A: And they basically we’re just like, “Yeah, we’re certified kosher.” They never said that they meant the hot dogs were better for you or cleaner but that’s basically what they were saying and the hot dogs exploded across the American market. Tons of people bought them because they thought they were cleaner and better. I don’t know, maybe that slaughterhouse did a better job, although it’s a hot dog at the end of the day, right? How much cleaner is it than other hot dogs? But this is exactly what this campaign reminded me of, it’s like we have a certification that actually has nothing to do with how we’re going to use that certification. But because we have our certification we’re going to make you think that that matters more than the other wines that don’t. It’s just hilarious, they should’ve just been like, “Clean Wines, we answer to the Italian bureaucracy with DOCG certification.”
Z: “We answer to a higher authority that Italians themselves don’t pay attention to half the time.”
A: Anyways, yeah that’s been fun to continue to watch this thing spiral out of control. Anyways, that’s not today’s topic, today’s topic is instead the continued, I know we’ve talked about it a good bit over the past few months, but the continued runaway train expansion of the hard seltzer category with so many brands jumping in. It seems like now no matter where you are in the classic wine, beer, or spirits space you are paying attention to this category, right? We have wineries jumping in within wine-based hard seltzers, we have beer, even craft beer, producers with their own versions of flavored malt beverages, and then you have spirits companies jumping in and then today, Thursday, July 30, you had Coca-Cola announce that they’re releasing a hard seltzer under their brand Topo Chico, which is just unbelievable, right? So everyone’s jumping in and I think it’s just insane. So, Erica, we’re actually publishing a story tomorrow about this, correct?
E: Yeah, definitely. So, Courtney Schiessl, who is an amazing writer who I love working with, she and I have been chatting about this on and off for months, and the article that’s going to be coming out is looking at the massive evolution of this category. This is something that, last year, the entire category was worth $500 million. This year, if you just look at the past 52 weeks it has already hit $2.7 billion in off-premise sales. And I saw a report this morning saying that hard seltzer sales are now predicted to $14.5 billion by 2027. The compound growth rate of this segment of the beverage alcohol industry is stunning. I think they’re saying 16.2 percent growth, compound annual growth rate, from 2020 to 2027. That is stunning considering that everything else is essentially flat or down. So this is the runaway train that we are going to see quickly evolving and going in new directions and those are the things that we’re going to be exploring.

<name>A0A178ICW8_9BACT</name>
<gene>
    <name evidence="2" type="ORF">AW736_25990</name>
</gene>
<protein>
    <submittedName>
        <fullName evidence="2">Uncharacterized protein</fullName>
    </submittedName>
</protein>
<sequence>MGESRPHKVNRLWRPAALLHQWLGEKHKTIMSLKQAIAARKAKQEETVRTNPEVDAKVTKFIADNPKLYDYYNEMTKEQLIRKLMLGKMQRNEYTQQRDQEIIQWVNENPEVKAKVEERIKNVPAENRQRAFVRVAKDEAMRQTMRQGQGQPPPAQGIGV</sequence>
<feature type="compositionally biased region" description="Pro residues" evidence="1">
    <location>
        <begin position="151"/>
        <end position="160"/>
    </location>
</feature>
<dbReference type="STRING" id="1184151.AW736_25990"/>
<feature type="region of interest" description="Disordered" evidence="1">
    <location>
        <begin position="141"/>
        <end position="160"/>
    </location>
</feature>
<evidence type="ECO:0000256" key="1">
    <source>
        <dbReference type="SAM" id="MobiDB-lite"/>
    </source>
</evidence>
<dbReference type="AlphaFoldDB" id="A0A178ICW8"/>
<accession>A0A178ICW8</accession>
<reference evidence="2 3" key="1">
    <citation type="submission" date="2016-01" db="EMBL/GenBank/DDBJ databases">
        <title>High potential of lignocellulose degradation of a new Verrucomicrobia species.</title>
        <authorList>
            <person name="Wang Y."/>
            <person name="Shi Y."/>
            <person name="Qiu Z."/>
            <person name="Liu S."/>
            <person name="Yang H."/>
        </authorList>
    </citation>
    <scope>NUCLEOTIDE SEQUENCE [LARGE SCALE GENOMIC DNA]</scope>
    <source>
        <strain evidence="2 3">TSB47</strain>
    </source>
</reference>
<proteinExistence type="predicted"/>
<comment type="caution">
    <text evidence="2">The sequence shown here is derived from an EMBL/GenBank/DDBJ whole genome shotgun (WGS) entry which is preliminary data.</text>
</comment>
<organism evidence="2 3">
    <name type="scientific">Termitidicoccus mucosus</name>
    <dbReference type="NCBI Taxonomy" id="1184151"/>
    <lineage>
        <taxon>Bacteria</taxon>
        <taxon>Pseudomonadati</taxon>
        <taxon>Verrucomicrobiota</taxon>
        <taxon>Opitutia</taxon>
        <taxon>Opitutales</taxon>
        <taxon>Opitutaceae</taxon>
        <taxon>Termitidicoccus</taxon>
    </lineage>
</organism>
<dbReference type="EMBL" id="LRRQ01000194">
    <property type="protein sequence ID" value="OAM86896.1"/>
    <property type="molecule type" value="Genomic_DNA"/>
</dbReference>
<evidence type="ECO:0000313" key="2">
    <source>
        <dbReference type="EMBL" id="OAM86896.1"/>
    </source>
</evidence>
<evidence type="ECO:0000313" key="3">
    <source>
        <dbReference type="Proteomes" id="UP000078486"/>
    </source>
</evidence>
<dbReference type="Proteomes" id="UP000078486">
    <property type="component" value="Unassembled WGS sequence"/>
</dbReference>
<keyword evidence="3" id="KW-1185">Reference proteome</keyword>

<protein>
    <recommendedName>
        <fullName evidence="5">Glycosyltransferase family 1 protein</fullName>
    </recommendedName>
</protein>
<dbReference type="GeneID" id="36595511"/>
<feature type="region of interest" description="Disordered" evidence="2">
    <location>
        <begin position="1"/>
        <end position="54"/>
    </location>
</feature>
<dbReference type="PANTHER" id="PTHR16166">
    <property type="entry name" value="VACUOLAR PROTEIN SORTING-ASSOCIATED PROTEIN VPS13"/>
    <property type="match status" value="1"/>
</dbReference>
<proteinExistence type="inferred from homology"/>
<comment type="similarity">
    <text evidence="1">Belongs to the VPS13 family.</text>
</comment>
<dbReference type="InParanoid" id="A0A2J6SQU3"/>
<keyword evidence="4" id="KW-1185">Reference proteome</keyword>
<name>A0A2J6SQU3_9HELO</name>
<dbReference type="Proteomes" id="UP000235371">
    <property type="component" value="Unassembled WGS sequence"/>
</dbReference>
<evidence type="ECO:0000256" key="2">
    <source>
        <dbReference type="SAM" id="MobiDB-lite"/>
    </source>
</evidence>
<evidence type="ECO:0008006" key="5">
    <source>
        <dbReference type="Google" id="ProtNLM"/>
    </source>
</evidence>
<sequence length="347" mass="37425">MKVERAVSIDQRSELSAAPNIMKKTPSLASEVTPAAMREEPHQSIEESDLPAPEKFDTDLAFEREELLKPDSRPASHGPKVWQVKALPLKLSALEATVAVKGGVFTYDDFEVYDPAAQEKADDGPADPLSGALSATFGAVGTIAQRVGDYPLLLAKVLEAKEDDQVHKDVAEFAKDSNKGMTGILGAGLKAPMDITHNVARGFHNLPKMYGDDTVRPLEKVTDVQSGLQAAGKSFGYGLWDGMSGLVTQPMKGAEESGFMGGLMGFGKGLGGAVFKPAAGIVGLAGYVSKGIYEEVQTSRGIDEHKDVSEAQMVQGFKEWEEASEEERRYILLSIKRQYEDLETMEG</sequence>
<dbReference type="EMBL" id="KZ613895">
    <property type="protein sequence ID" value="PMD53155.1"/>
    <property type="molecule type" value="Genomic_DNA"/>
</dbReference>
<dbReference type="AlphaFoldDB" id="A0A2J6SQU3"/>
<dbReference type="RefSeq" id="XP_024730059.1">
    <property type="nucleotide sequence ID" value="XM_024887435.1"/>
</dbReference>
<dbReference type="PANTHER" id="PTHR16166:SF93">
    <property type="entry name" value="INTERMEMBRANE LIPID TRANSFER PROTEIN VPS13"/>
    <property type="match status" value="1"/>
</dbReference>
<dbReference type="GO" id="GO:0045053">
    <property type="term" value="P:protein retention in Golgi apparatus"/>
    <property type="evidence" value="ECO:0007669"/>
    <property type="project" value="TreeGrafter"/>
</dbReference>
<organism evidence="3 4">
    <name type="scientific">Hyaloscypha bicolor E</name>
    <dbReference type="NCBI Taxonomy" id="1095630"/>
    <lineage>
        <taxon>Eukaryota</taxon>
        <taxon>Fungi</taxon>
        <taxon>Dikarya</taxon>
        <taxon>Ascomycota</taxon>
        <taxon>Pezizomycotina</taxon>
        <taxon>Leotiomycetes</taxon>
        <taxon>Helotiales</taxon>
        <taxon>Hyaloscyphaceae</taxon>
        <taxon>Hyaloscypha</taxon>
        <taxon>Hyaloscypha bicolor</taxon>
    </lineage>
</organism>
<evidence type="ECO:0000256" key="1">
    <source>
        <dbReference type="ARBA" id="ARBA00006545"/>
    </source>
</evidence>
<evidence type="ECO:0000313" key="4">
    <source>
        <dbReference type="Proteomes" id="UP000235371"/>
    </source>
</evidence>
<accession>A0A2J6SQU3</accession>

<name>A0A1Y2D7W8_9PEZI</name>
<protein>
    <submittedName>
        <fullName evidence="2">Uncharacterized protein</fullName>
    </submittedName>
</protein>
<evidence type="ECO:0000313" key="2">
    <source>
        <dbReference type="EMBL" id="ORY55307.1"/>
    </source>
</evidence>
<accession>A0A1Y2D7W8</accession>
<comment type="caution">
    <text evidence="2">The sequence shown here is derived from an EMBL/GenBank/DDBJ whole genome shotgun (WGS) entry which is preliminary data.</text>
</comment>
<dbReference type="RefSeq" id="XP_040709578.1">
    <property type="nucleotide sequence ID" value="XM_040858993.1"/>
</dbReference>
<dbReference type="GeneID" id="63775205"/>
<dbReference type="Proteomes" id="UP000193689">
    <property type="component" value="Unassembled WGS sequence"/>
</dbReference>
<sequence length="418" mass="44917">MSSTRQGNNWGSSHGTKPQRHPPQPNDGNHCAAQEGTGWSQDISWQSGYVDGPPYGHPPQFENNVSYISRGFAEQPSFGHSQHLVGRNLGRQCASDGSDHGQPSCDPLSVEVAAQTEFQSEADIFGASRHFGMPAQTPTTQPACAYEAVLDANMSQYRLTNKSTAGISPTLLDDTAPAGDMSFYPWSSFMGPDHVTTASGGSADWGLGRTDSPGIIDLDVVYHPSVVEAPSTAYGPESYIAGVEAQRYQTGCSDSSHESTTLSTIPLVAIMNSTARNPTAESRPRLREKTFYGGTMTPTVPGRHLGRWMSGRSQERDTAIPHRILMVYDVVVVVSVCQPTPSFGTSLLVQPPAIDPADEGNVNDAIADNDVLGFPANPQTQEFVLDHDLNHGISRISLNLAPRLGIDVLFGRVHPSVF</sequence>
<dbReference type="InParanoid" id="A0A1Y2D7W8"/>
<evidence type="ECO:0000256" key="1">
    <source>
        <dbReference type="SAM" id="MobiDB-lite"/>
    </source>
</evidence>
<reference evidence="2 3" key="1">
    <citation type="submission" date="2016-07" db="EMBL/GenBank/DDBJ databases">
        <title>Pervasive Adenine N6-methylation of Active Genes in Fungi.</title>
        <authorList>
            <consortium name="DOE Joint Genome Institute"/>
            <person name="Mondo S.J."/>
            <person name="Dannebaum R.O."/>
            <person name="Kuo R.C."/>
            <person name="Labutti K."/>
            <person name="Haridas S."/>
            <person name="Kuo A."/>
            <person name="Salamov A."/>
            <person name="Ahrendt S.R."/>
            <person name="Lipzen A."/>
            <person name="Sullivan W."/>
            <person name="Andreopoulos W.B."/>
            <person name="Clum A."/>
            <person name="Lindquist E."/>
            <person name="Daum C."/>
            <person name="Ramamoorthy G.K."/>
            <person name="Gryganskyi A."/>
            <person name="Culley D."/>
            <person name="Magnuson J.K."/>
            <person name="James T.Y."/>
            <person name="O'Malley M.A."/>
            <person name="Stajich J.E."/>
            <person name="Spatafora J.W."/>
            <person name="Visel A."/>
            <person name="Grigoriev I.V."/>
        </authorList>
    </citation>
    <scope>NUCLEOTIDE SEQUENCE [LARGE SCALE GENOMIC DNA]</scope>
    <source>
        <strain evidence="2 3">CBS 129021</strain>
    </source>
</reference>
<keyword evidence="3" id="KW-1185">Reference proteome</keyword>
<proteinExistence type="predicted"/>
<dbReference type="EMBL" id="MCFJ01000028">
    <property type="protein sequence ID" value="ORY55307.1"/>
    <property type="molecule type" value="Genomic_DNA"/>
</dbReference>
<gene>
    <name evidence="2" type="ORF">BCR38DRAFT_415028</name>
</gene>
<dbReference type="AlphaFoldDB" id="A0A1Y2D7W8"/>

A: Well, look, there’s a reason Anthony von Mandl, the owner of Mark Anthony brands who owns White Claw, is now the 40th richest man in the world.
Z: You’re saying it wasn’t all Mike’s Hard Lemonade that did that?
A: No. Although you know that that’s also actually a billion-dollar brand. Which I never, never thought about that. I always thought, “Oh, who drinks Mike’s Hard Lemonade?” And then I was talking to Josh recently about it and he was like, “Did you know that it’s actually a billion-dollar brand?” I looked it up and it is, and I was like, whoa, I never would have thought that.
Z: Yeah, you would think, I guess teenagers have a lot of money.
A: Yeah, I mean, teenagers and yeah, I guess, who else is drinking Mike’s. Although I’ve started paying attention to Tik Tok, I’m Tok-ing, and there’s a lot of Mike’s Hard Lemonade on Tik Tok. So this is why I think it’s interesting, there’s only three really alcohols you see on Tik Tok all the time. You see White Claw as a brand, you see all other hard seltzers, mostly I would say it leans into Truly, and then you see 1942 Don Julio. That’s really all you see. I mean you see some wine but it’s not the same, usually it’s just someone holding a glass, they’re not really showing you the brand in the same way, I guess. Do you know what I mean? I mean if someone is saying they’re drinking wine, you just see wine in a glass; they’re not usually pouring that brand and showing you what the brand is. But when it comes to hard seltzer they’re very much showing. I think it’s amazing the amount of loyalty to both the category consumers feel right now and loyalty to the brand they’re choosing is something we’ve never seen before. And it’s happened this fast, you know? I think you had the beer wars between Miller Lite, Coors Light, and Bud Light evolved over a decade or decades of them really going to war and telling you to do these taste tests and pick one over the other. The war over what it means to choose a Truly compared to what it means to choose a White Claw — Truly has positioned themselves as anti-bro, White claw has positioned themselves to be super bros — is really interesting that it happened that fast.